© Cheryl Frances-Hoad 2019

The Glory Tree

May 2011, Champs Hill Records

Cheryl Frances-Hoad - Memoria 

Cheryl Frances-Hoad - My Fleeting Angel

Cheryl Frances-Hoad - The Snowwoman

Cheryl Frances-Hoad - The Ogre Lover 

Cheryl Frances-Hoad - Invocation 

Cheryl Frances-Hoad - Bouleumata 

Cheryl Frances-Hoad - Melancholia 

Cheryl Frances-Hoad - The Glory Tree 

Natalia Lomeiko (violin), Nicholas Daniel (oboe), Lenvai String Trio. Kriesler Ensemble, Matilda Hofman (conductor), Leonid Gorokhov (cello), London Mozart Trio, Ensemble na Mara

About

"The Glory Tree had remarkable scoring, stratospheric singing and was performed with shamanic authority, her final scream reverberating through the cloisters." Keith Bruce, The Herald

Cheryl Frances-Hoad has a unique and special compositional voice, recently becoming the youngest composer to win two prizes in the same year at the British Composer Awards, in 2010.

Since winning the BBC Young Composer Competition in 1996, at the age of 15, Cheryl's works have garnered high praise and awards from all quarters. Over recent years, she has had numerous notable successes, with commissions including solo, chamber, orchestral and choral works, as well as opera.

Champs Hill Records is delighted to present this collection of Cherylʼs chamber music, performed in many cases by the musicians who commissioned and gave the premiere performances of the works.

The songs of the title work on this disc - The Glory Tree - are arresting settings, in original Anglo- Saxon, from The Dream of the Rood and Judith, treated as the utterances of Shamanic ritual. Shamanism also provides the inspiration for the solo violin work The Snow Woman written for, and played here by, Natalia Lomeiko.

These works are typical of the fertile soil for musical invention which Cheryl Frances-Hoad finds in literary inspiration. Stories, poems or literary ideas have provided the spark for many works on this disc, performed by exceptionally talented musicians, including Nicholas Daniel (oboe), the Lendvai String Trio, the Kriesler Ensemble, Leonid Gorokhov (cello), the London Mozart Trio, Ensemble na Mara, and others.

Reviews

"This collection of pieces poses the question of whether music inspired by literary works can stand on its own, divorced from its notional programme. Certainly Cheryl Frances-Hoad’s can. Although she draws on a story by Sylvia Plath, poems by Ted Hughes and an unknown Anglo-Saxon poet, and even paintings by Edvard Munch, her compositions command attention through their well-constructed musical development and the emotional intensity of their sound-worlds rather than any extramusical narrative. I deliberately avoided reading about the backgrounds to the works in this recital until I had listened to the CD a couple of times, and it is testimony to the power of Frances-Hoad’s writing that, while my eventual swotting may have explained what the music was ‘about’, it added little to my enjoyment of it."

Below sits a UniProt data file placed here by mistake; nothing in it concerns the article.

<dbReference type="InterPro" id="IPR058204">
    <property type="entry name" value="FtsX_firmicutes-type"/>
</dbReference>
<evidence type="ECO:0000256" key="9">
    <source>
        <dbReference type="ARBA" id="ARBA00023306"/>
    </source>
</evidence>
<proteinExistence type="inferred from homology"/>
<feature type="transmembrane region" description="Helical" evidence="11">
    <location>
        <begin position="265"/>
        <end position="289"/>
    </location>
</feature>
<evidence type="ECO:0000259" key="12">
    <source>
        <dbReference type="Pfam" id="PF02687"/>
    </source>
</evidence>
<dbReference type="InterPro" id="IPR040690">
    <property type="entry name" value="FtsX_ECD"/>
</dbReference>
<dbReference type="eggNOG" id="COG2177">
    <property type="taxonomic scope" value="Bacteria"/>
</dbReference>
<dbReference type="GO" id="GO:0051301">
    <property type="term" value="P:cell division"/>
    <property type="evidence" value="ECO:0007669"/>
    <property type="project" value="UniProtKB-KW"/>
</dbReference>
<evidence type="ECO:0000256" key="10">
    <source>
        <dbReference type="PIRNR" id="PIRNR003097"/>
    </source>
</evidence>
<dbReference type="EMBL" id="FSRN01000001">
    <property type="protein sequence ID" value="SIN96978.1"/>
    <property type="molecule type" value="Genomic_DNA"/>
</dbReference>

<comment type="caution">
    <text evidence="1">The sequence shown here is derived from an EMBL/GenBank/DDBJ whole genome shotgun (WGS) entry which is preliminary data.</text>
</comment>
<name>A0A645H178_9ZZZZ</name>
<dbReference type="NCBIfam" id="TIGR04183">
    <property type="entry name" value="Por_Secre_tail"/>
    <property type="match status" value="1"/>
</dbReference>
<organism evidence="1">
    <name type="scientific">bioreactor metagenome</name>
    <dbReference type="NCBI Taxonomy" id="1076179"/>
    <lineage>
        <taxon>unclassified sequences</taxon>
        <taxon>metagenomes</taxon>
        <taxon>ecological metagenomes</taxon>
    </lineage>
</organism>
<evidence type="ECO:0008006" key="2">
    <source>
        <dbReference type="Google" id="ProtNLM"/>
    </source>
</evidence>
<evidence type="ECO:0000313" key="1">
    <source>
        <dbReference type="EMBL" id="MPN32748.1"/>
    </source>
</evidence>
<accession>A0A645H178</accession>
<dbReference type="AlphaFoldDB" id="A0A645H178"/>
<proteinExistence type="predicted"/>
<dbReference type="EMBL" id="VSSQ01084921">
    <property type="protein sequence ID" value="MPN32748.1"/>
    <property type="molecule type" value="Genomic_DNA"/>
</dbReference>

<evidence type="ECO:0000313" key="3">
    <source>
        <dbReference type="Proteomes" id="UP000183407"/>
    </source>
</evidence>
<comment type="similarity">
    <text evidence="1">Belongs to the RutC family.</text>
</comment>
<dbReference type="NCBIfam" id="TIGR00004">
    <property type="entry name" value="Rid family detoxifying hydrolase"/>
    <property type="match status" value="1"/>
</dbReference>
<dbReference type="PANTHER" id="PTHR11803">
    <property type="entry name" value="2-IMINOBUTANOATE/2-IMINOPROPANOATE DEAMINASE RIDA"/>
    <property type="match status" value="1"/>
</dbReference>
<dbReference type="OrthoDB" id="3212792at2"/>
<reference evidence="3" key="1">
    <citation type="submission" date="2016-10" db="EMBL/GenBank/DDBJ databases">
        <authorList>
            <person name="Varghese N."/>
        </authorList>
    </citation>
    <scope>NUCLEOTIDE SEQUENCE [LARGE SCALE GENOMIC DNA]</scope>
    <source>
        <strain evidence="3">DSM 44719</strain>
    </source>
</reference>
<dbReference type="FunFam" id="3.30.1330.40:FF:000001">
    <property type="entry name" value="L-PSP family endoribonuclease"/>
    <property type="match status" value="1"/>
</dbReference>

Barry Witherden, BBC Music Magazine (Chamber Music Choice of the month)

"Cheryl Frances-Hoad’s music is refreshingly engaging and unapologetic, with a strong sense of identity and emotional depth. The assembled musicians maintain a high level of expression and communicate the music very well. This makes an essential part of any contemporary music listening library."
Carla Rees, MusicWeb International

 

"There's something engagingly freewheeling about Frances-Hoad's works, the feeling that she is quite unselfconscious about the music she writes and oblivious to how others might categorise it. A number of the pieces on this disc take works from other art forms as their starting point: the piano trio My Fleeting Angel stems from a Sylvia Plath short story, and the string trio The Ogre Lover from a poem by Ted Hughes; Melancholia, another piano trio, was inspired by a painting by Edvard Munch, while the song cycle The Glory Tree sets Anglo-Saxon Christian texts but ritualises them in a distinctly unchristian way. All of them reveal Frances-Hoad's ability to vary pace and mood just as she requires, and the fast music in the second movement of My Fleeting Angel is genuinely impressive. Perhaps the most striking piece of all, though, is Invocation; scored for solo cello, six cellos and double bass, its subterranean rumblings underpin a long-limbed, achingly expressive melodic line."

Andrew Clements, The Guardian


"This retrospective of her chamber works is like a declaration of faith in the eternal verities of composition."

Paul Driver, The Sunday Times


"But what comes out of these pieces is a voice overflowing not only with ideas, but also with discipline and artistry necessary to harness them...a young composer well worth finding out about."

Kenneth Walton, The Scotsman


"The care lavished on this CD of chamber works by the 31-year-old Cheryl Frances-Hoad is patent. An impressive array of musicians including oboist Nicholas Daniel play their hearts out for her. Frances-Hoad’s skill at creating a rich texture from modest chamber forces is astonishing."

Ivan Hewitt, The Telegraph

"...this is a strong calling card showing off Frances-Hoad’s varied and imaginative writing for chamber forces...a highly talented composer to be watched closely."

Nick's Classical Notes Blog

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